Dumping can be a short-term predatory strategy by manufacturers or governments targeting a market in hopes of increasing jobs in that country. Anti-dumping lawsuits are supposed to “level the playing field” and “stop unfair practices.” At the same time, anti-dumping laws can sometimes be used by domestic companies seeking to gain advantages over their competition that imports.
The American economist Milton Friedman authored Free To Choose in which he explains who “pays” for subsidized dumping and who benefits from it. In Bright Promises, Dismal Performance: An Economist’s Protest, he specifically explains “dumping” and foreign subsidies. Quoting Adam Smith’s The Wealth of Nations, Friedman explains: If a foreign country can supply us with a commodity cheaper than we ourselves can make it, we should buy it from them and employ ourselves to produce a product in which we have some advantage.
This is how the US flooring industry has operated for years. Just seven years ago, solid 3/4” red oak flooring from American trees could be purchased for 20% less from China than from American manufacturers. Today, without any trade barrier legislation, that same product from China costs more than American made. Market conditions changed and so did buyers who were “free to choose” in an open market.
The flooring industry is not alone when it comes to concerns about preserving jobs and remaining competitive. In 2004, the American furniture industry faced the same situation. What happened? China was found guilty of dumping bedroom furniture into the US and heavy duties were imposed.
Daniel Ikenson of the Stiefel Center for Trade Policy Studies describes the furniture case in his article Anti-dumping and Bedroom Furniture from China: The Real Story as a “tactical maneuver by one group of domestic producers seeking to exploit the gaping loopholes of the anti dumping law to get a leg up on its domestic competition." Instead of preserving or returning domestic jobs, which was one of the justifications for the petition, import restrictions caused a shift in sourcing from China to other nearby countries. Another story tells of holes being cut in the backs of bedroom armoires so they could be reclassified as entertainment centers and avoid the higher bedroom furniture duty.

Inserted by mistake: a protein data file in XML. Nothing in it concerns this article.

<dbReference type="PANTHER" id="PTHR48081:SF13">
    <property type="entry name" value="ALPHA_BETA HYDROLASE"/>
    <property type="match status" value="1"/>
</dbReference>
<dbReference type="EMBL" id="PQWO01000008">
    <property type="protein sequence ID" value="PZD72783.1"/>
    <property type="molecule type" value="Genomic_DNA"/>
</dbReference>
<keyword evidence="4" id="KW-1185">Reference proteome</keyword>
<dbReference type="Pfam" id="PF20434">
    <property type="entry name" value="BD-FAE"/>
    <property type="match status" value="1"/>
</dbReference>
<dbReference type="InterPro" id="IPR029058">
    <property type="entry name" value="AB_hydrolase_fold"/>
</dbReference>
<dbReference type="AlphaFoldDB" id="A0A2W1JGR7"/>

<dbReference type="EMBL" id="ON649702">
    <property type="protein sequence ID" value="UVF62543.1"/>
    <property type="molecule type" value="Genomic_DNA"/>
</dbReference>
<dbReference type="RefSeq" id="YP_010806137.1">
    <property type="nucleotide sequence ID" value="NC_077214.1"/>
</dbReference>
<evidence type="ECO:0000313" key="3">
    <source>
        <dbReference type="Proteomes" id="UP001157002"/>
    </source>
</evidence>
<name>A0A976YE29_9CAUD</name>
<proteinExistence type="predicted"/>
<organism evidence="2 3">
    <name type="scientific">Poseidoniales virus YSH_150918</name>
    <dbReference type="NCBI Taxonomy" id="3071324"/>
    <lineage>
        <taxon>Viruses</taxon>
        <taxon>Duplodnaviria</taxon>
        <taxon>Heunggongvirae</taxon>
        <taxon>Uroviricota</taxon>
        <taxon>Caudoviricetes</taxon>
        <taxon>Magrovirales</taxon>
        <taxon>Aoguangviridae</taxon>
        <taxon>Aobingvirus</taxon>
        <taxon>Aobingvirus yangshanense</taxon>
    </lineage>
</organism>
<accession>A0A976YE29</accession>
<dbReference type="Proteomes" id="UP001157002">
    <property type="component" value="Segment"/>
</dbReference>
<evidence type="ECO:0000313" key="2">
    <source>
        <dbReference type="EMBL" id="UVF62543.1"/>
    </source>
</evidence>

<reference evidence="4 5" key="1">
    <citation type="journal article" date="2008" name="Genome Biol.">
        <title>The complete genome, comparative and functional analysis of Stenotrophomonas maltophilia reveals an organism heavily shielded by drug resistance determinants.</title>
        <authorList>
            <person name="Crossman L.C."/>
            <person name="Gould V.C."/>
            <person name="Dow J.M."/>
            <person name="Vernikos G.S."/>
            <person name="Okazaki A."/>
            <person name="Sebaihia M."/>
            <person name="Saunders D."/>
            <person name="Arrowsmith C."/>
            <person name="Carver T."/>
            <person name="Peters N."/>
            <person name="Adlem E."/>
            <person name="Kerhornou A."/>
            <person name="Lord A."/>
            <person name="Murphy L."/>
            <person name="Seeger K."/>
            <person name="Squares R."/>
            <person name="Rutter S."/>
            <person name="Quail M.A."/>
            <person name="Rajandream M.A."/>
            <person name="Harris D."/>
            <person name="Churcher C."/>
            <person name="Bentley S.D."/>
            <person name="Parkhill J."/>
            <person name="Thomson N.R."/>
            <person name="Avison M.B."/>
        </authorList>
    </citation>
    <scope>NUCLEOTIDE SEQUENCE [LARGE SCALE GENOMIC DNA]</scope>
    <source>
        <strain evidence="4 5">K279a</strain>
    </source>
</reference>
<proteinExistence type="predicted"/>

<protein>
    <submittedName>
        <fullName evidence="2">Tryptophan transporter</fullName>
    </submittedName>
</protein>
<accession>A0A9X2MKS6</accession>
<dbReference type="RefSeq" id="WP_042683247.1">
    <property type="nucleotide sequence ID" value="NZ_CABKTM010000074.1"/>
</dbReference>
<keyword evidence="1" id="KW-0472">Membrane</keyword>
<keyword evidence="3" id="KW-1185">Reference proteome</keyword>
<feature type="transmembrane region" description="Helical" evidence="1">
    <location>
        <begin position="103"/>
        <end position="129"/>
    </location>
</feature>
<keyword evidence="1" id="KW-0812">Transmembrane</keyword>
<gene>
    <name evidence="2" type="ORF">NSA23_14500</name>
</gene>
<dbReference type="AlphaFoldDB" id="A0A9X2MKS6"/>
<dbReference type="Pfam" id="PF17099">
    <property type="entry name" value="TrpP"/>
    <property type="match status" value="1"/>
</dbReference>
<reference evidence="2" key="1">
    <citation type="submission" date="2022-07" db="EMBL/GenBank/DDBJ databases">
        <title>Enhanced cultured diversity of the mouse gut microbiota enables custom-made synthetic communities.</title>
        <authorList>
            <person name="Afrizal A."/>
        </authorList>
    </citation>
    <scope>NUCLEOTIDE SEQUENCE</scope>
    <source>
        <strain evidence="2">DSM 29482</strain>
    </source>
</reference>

As Friedman explains, products will find the best way to market as quickly as water finds its way to the sea, regardless of temporary barriers or unsustainable, artificially created assistance. The furniture case is just one example. Alex Huemer’s winning essay for the Freeman Institute in 1988, Dumping: An Evil or an Opportunity, states that anti dumping laws “… denied our heritage of freedom and equality for the “opiate” of protectionism.”
Neither side should claim victory from the small steps that have been taken in the flooring ITC case. Even when the final ruling is handed down, business will continue to twist and turn on its very long journey so don’t wait for the "Fat Lady to Sing." Even when the case is over the story won’t be over.
What is the likely outcome of the flooring anti-dumping case?
New duties will be imposed while manufacturers and buyers continue to search for ways to keep their cost as low as possible. This dispute represents less than $120 million of imported product, a pittance to multi-billion dollar American flooring giants. The impact on major flooring companies will be insignificant; meanwhile, smaller companies are solidifying old partnerships or scurrying to find new suppliers. Consumers will experience higher prices. Will there be any winners? Yes, it is my understanding that the attorneys have already collected over $1 million in fees and are still counting.
We often hear from the parties to the flooring ITC lawsuit but seldom do we hear from individual distributors and retailers who want to talk about how this case is affecting them now. We would love love to have you comment here.
Jim Gould is President of the Floor Covering Institute
Read more of Jim's postings at his Blog Roll